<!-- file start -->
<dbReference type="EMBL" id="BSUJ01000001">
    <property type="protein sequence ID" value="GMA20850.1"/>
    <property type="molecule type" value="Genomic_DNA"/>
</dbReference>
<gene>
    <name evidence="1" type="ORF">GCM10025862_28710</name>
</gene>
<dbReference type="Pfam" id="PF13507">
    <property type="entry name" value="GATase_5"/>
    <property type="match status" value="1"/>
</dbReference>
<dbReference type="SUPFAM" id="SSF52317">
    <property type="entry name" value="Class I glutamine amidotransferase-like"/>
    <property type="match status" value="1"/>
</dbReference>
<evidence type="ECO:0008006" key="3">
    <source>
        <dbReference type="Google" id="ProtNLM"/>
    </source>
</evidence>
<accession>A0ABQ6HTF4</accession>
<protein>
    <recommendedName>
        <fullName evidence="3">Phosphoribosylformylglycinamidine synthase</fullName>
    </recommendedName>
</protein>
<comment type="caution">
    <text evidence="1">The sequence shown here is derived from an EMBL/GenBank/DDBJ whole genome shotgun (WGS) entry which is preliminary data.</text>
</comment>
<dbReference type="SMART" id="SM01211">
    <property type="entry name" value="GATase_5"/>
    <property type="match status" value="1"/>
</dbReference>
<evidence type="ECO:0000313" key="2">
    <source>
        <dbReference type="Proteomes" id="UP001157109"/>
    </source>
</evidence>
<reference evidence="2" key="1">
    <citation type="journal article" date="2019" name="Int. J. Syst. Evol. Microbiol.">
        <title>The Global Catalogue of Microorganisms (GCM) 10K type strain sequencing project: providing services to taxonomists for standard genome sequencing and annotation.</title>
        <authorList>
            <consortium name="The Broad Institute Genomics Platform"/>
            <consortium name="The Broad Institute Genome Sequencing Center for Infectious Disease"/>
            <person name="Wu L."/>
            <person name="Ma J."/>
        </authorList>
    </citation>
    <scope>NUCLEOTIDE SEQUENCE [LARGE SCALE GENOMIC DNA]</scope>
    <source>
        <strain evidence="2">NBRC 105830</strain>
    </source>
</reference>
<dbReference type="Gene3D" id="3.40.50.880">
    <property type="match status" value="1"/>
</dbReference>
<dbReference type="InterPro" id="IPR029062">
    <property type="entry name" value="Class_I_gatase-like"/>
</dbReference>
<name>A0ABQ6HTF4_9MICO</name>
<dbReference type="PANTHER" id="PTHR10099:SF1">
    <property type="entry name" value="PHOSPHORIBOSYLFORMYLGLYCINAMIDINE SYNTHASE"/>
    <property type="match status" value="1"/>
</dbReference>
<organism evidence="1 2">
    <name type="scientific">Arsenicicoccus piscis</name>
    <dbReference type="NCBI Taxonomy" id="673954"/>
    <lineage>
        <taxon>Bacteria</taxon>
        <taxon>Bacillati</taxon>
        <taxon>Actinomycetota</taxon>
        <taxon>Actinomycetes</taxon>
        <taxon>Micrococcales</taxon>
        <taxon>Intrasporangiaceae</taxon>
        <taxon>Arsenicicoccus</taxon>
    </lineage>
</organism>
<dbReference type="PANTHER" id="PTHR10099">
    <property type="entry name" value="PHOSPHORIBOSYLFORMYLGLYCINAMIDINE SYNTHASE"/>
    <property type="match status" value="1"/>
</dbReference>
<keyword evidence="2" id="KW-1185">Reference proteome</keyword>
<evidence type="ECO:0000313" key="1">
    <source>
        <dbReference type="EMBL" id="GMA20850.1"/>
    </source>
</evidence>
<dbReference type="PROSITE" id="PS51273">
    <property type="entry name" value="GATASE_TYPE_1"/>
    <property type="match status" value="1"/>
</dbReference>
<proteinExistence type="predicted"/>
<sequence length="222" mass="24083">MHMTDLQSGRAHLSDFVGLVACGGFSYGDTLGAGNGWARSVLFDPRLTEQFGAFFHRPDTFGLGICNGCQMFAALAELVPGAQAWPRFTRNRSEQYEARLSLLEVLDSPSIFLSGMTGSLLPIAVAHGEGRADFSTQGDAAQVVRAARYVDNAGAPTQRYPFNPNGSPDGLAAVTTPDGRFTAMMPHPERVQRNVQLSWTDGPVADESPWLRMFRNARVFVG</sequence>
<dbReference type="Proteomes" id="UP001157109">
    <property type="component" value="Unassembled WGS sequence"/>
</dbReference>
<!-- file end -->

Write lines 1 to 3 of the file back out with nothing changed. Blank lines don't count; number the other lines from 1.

<dbReference type="EMBL" id="BSUJ01000001">
    <property type="protein sequence ID" value="GMA20850.1"/>
    <property type="molecule type" value="Genomic_DNA"/>